To accomplish this, we suggest that you make sure that the solution you are planning to implement has built-in capabilities for categorising the cases. As an added benefit, the structured format can also help you to monitor the quantity of reports made on different topics, analyse and understand which are the most often reported cases, and inspect the close-out times on the reported issues based on their nature.
As a result of all of this, you will have a better understanding of what actions would be needed to lower the risk of the most commonly reported cases happening again in the future.
Choosing a provider that can help you
As we can see, choosing the right provider for your organisation’s whistleblower reports is incredibly important. You need to make sure that the channel is 100% confidential and anonymous so that the identity of the reporters is never compromised, has a low threshold for reporting, enables anonymous two-way communication and helps you forward reports to the right people in your organisation.
The solution provider should also be able to help you crush numbers, get a better understanding of the bigger picture and implement the solution swiftly for your whole organisation and necessary stakeholders. Ideally, the provider would also be able to help your organisation with other observation reporting processes (e.g. in safety, security and quality), so that end-users don't have to be accustomed to a lot of platforms for different reporting needs.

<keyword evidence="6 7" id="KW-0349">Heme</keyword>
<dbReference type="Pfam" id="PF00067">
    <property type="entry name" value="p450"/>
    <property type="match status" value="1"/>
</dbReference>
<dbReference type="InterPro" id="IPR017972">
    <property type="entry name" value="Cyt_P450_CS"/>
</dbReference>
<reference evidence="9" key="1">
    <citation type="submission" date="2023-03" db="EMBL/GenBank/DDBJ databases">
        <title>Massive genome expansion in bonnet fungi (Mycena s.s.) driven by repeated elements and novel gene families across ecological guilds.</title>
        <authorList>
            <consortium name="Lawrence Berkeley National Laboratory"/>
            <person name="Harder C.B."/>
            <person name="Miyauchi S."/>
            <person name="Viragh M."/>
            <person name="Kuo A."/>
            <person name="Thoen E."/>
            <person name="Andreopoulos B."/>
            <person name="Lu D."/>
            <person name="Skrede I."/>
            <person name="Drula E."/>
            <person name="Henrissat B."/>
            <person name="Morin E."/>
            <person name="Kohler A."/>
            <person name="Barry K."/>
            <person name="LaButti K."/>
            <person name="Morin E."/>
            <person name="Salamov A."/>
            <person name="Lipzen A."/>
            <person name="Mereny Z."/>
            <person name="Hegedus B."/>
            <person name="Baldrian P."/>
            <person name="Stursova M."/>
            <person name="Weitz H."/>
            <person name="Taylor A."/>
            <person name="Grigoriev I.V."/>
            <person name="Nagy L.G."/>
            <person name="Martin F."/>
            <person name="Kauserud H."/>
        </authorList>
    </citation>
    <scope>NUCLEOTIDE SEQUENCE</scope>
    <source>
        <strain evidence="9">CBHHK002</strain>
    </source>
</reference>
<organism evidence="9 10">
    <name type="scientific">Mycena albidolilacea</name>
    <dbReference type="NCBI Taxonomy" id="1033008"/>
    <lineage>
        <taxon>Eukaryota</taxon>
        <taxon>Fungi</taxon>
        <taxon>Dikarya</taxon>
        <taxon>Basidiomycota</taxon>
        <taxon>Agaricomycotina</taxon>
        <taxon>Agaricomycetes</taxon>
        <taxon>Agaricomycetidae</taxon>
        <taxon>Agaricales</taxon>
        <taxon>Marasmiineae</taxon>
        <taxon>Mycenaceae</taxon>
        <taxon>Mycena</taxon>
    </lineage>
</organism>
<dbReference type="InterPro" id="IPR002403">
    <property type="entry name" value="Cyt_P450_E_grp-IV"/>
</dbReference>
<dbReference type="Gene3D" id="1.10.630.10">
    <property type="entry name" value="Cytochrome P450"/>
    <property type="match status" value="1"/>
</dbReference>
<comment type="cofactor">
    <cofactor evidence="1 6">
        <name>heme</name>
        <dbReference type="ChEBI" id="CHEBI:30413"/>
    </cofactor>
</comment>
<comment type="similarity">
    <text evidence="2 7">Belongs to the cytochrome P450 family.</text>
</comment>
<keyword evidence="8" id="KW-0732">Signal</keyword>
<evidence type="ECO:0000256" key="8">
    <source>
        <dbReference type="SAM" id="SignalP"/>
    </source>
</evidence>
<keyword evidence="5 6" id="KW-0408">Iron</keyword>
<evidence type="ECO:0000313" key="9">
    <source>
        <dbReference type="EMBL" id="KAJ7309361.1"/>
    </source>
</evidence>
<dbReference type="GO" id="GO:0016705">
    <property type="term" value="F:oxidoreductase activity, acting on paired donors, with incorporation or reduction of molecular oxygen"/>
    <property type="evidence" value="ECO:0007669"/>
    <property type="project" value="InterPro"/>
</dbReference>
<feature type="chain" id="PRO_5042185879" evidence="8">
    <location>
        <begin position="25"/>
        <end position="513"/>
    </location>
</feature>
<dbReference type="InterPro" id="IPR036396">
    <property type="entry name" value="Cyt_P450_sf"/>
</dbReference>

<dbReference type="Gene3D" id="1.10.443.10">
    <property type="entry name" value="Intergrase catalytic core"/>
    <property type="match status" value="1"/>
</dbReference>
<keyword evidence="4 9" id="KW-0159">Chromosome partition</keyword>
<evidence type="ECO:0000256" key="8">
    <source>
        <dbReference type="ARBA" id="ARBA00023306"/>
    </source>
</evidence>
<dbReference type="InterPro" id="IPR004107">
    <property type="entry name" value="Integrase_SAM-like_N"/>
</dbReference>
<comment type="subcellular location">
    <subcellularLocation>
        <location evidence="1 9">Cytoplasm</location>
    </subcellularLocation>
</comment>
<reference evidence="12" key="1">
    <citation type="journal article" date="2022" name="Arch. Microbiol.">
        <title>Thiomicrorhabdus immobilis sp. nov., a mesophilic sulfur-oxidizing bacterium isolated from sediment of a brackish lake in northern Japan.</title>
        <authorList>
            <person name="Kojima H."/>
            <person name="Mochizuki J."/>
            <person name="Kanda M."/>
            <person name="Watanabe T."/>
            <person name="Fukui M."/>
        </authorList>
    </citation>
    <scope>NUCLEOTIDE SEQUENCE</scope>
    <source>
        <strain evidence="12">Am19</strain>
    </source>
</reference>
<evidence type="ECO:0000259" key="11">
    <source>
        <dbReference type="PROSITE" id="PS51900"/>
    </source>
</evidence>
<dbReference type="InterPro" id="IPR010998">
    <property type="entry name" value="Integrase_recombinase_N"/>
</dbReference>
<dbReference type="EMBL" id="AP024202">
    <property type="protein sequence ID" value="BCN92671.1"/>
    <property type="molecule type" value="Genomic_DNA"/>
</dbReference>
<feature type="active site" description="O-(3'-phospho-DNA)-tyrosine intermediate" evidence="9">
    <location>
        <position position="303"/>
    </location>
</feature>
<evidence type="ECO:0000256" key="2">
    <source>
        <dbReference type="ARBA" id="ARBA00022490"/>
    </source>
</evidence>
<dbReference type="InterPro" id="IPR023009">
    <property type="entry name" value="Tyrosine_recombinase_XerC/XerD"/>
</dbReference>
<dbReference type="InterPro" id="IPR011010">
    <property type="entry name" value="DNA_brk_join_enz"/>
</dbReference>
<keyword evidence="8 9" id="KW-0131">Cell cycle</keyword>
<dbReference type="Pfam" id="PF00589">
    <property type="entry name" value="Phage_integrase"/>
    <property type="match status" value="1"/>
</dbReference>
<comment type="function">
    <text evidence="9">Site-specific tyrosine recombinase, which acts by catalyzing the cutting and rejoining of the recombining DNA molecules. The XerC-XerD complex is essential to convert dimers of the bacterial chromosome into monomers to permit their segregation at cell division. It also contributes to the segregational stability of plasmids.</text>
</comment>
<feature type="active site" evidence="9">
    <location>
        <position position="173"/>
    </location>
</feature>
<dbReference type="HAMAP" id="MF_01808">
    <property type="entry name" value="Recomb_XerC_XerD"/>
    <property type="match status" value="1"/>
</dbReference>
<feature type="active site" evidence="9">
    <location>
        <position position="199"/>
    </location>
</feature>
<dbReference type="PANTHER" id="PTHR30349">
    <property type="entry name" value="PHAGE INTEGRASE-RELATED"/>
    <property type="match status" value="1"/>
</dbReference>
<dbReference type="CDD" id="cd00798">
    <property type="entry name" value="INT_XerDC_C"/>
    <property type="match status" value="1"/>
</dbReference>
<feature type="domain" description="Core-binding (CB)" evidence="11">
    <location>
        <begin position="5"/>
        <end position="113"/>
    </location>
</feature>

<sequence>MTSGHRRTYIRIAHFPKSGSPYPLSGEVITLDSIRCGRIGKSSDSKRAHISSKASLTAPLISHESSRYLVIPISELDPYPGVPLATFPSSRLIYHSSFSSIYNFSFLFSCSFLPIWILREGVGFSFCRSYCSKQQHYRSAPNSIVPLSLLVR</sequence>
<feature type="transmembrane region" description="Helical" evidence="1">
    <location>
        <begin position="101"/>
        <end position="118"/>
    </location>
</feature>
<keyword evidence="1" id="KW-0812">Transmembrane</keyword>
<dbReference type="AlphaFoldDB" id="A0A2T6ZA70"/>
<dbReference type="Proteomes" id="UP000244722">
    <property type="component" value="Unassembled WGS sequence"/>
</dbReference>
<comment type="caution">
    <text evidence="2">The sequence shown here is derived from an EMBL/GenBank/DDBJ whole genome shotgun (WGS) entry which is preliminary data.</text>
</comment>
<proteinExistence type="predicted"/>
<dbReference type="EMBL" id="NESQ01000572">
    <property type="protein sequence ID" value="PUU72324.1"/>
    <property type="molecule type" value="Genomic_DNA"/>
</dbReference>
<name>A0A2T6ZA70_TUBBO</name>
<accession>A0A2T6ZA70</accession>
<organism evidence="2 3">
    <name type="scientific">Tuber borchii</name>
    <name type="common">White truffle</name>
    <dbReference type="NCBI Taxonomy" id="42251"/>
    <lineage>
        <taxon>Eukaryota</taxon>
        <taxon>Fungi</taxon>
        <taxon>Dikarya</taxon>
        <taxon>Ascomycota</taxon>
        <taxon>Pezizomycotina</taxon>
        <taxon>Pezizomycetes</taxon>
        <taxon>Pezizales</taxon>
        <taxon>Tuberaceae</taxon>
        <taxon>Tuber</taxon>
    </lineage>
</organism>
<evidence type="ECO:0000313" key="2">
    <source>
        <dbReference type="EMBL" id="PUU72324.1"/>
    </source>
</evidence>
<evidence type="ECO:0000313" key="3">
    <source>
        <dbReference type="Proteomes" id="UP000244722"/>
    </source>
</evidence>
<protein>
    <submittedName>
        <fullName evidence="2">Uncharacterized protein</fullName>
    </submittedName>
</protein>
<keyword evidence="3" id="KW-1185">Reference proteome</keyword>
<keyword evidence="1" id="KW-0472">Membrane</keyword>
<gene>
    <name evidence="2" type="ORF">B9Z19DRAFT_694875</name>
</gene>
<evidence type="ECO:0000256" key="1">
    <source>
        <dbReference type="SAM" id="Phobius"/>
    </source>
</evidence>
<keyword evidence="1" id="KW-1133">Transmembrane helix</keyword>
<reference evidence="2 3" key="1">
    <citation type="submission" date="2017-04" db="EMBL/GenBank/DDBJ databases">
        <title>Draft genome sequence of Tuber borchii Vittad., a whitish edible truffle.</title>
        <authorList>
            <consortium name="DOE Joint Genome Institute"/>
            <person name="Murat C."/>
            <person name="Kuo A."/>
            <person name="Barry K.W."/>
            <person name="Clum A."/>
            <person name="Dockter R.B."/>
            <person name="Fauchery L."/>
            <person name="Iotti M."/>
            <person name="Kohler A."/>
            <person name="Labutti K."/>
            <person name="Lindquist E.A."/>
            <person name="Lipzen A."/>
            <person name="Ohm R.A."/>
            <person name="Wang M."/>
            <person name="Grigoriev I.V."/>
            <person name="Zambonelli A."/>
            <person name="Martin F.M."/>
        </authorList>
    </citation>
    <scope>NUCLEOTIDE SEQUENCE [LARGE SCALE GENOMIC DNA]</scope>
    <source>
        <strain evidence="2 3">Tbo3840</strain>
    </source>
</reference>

We at Falcony will be able to help you with all of this, so if you are looking for a solution provider who ticks all the boxes and requirements of the EU directive, have a look at our Whistleblowing tool and contact us for more information.
We are building the world's first operational involvement platform. Our mission is to make the process of finding, sharing, fixing and learning from issues and observations as easy as thinking about them and as rewarding as being remembered for them.
By doing this, we are making work more meaningful for all parties involved.
More information at falcony.io.
“Confidentiality is the essence of being trusted.”- Billy Graham